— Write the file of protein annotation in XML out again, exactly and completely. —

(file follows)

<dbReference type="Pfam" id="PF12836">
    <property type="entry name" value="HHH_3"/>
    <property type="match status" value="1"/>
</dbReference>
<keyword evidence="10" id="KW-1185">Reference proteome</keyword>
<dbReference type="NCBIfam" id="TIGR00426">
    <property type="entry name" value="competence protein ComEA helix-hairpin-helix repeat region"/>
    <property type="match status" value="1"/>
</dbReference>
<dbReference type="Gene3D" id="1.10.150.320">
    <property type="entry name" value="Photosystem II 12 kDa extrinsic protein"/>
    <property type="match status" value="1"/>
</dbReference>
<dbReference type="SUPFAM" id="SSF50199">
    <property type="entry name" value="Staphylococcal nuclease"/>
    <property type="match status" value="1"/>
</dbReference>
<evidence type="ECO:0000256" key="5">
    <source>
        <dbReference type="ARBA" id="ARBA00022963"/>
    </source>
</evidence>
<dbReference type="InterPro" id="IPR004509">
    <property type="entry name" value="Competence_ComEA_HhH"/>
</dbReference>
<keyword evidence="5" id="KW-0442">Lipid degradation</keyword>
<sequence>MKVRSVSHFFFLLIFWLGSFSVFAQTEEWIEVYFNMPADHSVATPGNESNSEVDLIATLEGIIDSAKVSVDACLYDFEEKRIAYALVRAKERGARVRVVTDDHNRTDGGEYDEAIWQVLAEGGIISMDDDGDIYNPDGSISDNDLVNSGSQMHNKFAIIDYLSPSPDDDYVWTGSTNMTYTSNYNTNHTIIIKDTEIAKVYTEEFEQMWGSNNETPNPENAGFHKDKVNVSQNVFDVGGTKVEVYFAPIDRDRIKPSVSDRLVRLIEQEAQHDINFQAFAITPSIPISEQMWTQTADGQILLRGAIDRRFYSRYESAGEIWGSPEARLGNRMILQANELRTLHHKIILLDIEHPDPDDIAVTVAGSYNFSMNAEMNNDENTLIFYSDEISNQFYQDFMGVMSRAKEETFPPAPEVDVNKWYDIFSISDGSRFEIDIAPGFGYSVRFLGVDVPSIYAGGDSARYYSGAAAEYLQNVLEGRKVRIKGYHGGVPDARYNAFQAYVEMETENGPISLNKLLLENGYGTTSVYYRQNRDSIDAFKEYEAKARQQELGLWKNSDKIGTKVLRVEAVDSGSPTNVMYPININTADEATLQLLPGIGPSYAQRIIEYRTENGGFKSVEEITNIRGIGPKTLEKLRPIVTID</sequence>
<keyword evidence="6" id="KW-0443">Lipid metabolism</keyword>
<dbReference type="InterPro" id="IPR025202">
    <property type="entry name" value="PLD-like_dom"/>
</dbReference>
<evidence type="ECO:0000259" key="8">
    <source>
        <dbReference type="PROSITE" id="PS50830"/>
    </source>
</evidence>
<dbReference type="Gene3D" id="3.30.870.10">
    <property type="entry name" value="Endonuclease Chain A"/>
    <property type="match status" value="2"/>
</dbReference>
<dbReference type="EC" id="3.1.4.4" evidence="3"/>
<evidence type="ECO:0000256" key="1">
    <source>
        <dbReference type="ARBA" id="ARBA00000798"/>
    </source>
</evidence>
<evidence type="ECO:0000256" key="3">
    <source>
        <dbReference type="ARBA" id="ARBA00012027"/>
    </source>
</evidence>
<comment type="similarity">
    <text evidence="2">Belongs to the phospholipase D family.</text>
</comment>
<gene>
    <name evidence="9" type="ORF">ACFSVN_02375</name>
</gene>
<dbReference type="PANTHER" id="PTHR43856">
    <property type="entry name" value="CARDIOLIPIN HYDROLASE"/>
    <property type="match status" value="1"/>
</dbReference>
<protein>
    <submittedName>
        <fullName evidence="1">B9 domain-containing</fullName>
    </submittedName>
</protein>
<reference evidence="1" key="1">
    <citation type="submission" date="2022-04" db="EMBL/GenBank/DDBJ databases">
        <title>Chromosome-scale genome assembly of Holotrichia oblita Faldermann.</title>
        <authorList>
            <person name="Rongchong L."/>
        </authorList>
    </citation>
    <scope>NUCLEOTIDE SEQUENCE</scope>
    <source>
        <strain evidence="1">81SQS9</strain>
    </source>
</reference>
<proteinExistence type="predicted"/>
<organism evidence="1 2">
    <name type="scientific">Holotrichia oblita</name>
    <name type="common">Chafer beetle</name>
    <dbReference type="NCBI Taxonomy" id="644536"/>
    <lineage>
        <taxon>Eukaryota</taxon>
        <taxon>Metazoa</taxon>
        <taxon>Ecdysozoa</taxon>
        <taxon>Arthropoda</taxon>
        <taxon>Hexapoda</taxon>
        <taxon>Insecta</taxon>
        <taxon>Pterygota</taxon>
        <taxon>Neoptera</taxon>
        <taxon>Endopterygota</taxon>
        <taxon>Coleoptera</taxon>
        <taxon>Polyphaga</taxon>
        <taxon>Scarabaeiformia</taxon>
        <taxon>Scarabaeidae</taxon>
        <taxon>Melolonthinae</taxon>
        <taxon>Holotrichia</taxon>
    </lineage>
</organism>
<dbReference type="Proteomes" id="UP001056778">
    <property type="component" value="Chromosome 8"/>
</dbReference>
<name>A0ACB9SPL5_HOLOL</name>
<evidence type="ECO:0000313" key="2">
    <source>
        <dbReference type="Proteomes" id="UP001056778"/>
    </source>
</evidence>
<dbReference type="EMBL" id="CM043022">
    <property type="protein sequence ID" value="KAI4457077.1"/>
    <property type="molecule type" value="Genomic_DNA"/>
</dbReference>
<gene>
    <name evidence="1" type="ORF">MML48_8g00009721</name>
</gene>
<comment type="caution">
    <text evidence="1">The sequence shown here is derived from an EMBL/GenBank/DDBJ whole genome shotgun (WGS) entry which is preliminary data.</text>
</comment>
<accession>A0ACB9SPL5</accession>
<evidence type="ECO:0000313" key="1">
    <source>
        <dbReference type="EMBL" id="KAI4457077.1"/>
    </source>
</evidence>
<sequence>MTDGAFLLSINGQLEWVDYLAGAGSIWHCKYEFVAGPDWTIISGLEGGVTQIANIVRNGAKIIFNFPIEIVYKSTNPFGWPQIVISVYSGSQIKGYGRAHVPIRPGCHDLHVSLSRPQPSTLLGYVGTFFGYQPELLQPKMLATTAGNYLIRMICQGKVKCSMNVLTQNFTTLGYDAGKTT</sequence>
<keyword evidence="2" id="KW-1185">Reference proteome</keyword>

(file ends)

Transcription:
<dbReference type="Pfam" id="PF12836">
    <property type="entry name" value="HHH_3"/>
    <property type="match status" value="1"/>
</dbReference>
<keyword evidence="10" id="KW-1185">Reference proteome</keyword>
<dbReference type="NCBIfam" id="TIGR00426">
    <property type="entry name" value="competence protein ComEA helix-hairpin-helix repeat region"/>
    <property type="match status" value="1"/>
</dbReference>
<dbReference type="Gene3D" id="1.10.150.320">
    <property type="entry name" value="Photosystem II 12 kDa extrinsic protein"/>
    <property type="match status" value="1"/>
</dbReference>
<dbReference type="SUPFAM" id="SSF50199">
    <property type="entry name" value="Staphylococcal nuclease"/>
    <property type="match status" value="1"/>
</dbReference>
<evidence type="ECO:0000256" key="5">
    <source>
        <dbReference type="ARBA" id="ARBA00022963"/>
    </source>
</evidence>
<dbReference type="InterPro" id="IPR004509">
    <property type="entry name" value="Competence_ComEA_HhH"/>
</dbReference>
<keyword evidence="5" id="KW-0442">Lipid degradation</keyword>
<sequence>MKVRSVSHFFFLLIFWLGSFSVFAQTEEWIEVYFNMPADHSVATPGNESNSEVDLIATLEGIIDSAKVSVDACLYDFEEKRIAYALVRAKERGARVRVVTDDHNRTDGGEYDEAIWQVLAEGGIISMDDDGDIYNPDGSISDNDLVNSGSQMHNKFAIIDYLSPSPDDDYVWTGSTNMTYTSNYNTNHTIIIKDTEIAKVYTEEFEQMWGSNNETPNPENAGFHKDKVNVSQNVFDVGGTKVEVYFAPIDRDRIKPSVSDRLVRLIEQEAQHDINFQAFAITPSIPISEQMWTQTADGQILLRGAIDRRFYSRYESAGEIWGSPEARLGNRMILQANELRTLHHKIILLDIEHPDPDDIAVTVAGSYNFSMNAEMNNDENTLIFYSDEISNQFYQDFMGVMSRAKEETFPPAPEVDVNKWYDIFSISDGSRFEIDIAPGFGYSVRFLGVDVPSIYAGGDSARYYSGAAAEYLQNVLEGRKVRIKGYHGGVPDARYNAFQAYVEMETENGPISLNKLLLENGYGTTSVYYRQNRDSIDAFKEYEAKARQQELGLWKNSDKIGTKVLRVEAVDSGSPTNVMYPININTADEATLQLLPGIGPSYAQRIIEYRTENGGFKSVEEITNIRGIGPKTLEKLRPIVTID</sequence>
<keyword evidence="6" id="KW-0443">Lipid metabolism</keyword>
<dbReference type="InterPro" id="IPR025202">
    <property type="entry name" value="PLD-like_dom"/>
</dbReference>
<evidence type="ECO:0000259" key="8">
    <source>
        <dbReference type="PROSITE" id="PS50830"/>
    </source>
</evidence>
<dbReference type="Gene3D" id="3.30.870.10">
    <property type="entry name" value="Endonuclease Chain A"/>
    <property type="match status" value="2"/>
</dbReference>
<dbReference type="EC" id="3.1.4.4" evidence="3"/>
<evidence type="ECO:0000256" key="1">
    <source>
        <dbReference type="ARBA" id="ARBA00000798"/>
    </source>
</evidence>
<evidence type="ECO:0000256" key="3">
    <source>
        <dbReference type="ARBA" id="ARBA00012027"/>
    </source>
</evidence>
<comment type="similarity">
    <text evidence="2">Belongs to the phospholipase D family.</text>
</comment>
<gene>
    <name evidence="9" type="ORF">ACFSVN_02375</name>
</gene>
<dbReference type="PANTHER" id="PTHR43856">
    <property type="entry name" value="CARDIOLIPIN HYDROLASE"/>
    <property type="match status" value="1"/>
</dbReference>
<protein>
    <submittedName>
        <fullName evidence="1">B9 domain-containing</fullName>
    </submittedName>
</protein>
<reference evidence="1" key="1">
    <citation type="submission" date="2022-04" db="EMBL/GenBank/DDBJ databases">
        <title>Chromosome-scale genome assembly of Holotrichia oblita Faldermann.</title>
        <authorList>
            <person name="Rongchong L."/>
        </authorList>
    </citation>
    <scope>NUCLEOTIDE SEQUENCE</scope>
    <source>
        <strain evidence="1">81SQS9</strain>
    </source>
</reference>
<proteinExistence type="predicted"/>
<organism evidence="1 2">
    <name type="scientific">Holotrichia oblita</name>
    <name type="common">Chafer beetle</name>
    <dbReference type="NCBI Taxonomy" id="644536"/>
    <lineage>
        <taxon>Eukaryota</taxon>
        <taxon>Metazoa</taxon>
        <taxon>Ecdysozoa</taxon>
        <taxon>Arthropoda</taxon>
        <taxon>Hexapoda</taxon>
        <taxon>Insecta</taxon>
        <taxon>Pterygota</taxon>
        <taxon>Neoptera</taxon>
        <taxon>Endopterygota</taxon>
        <taxon>Coleoptera</taxon>
        <taxon>Polyphaga</taxon>
        <taxon>Scarabaeiformia</taxon>
        <taxon>Scarabaeidae</taxon>
        <taxon>Melolonthinae</taxon>
        <taxon>Holotrichia</taxon>
    </lineage>
</organism>
<dbReference type="Proteomes" id="UP001056778">
    <property type="component" value="Chromosome 8"/>
</dbReference>
<name>A0ACB9SPL5_HOLOL</name>
<evidence type="ECO:0000313" key="2">
    <source>
        <dbReference type="Proteomes" id="UP001056778"/>
    </source>
</evidence>
<dbReference type="EMBL" id="CM043022">
    <property type="protein sequence ID" value="KAI4457077.1"/>
    <property type="molecule type" value="Genomic_DNA"/>
</dbReference>
<gene>
    <name evidence="1" type="ORF">MML48_8g00009721</name>
</gene>
<comment type="caution">
    <text evidence="1">The sequence shown here is derived from an EMBL/GenBank/DDBJ whole genome shotgun (WGS) entry which is preliminary data.</text>
</comment>
<accession>A0ACB9SPL5</accession>
<evidence type="ECO:0000313" key="1">
    <source>
        <dbReference type="EMBL" id="KAI4457077.1"/>
    </source>
</evidence>
<sequence>MTDGAFLLSINGQLEWVDYLAGAGSIWHCKYEFVAGPDWTIISGLEGGVTQIANIVRNGAKIIFNFPIEIVYKSTNPFGWPQIVISVYSGSQIKGYGRAHVPIRPGCHDLHVSLSRPQPSTLLGYVGTFFGYQPELLQPKMLATTAGNYLIRMICQGKVKCSMNVLTQNFTTLGYDAGKTT</sequence>
<keyword evidence="2" id="KW-1185">Reference proteome</keyword>